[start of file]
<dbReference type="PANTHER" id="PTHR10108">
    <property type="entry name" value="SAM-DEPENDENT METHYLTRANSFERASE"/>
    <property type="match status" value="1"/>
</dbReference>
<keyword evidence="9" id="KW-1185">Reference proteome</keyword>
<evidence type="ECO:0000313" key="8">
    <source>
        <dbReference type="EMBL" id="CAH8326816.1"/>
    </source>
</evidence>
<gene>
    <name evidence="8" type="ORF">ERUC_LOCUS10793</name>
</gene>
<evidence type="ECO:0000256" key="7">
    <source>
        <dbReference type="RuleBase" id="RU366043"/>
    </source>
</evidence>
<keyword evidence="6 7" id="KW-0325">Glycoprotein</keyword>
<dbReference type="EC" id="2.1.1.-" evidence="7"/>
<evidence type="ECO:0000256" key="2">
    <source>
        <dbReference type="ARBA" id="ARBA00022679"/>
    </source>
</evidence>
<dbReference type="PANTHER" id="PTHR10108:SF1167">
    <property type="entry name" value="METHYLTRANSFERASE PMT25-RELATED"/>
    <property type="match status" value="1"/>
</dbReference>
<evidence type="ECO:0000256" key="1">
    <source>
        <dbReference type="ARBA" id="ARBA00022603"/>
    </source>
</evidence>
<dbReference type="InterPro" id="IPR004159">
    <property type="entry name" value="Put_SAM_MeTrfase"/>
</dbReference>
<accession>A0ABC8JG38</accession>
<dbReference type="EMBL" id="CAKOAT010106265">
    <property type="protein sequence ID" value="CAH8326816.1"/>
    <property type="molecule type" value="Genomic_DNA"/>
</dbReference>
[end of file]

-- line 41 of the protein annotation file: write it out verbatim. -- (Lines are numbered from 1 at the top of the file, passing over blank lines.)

    <property type="molecule type" value="Genomic_DNA"/>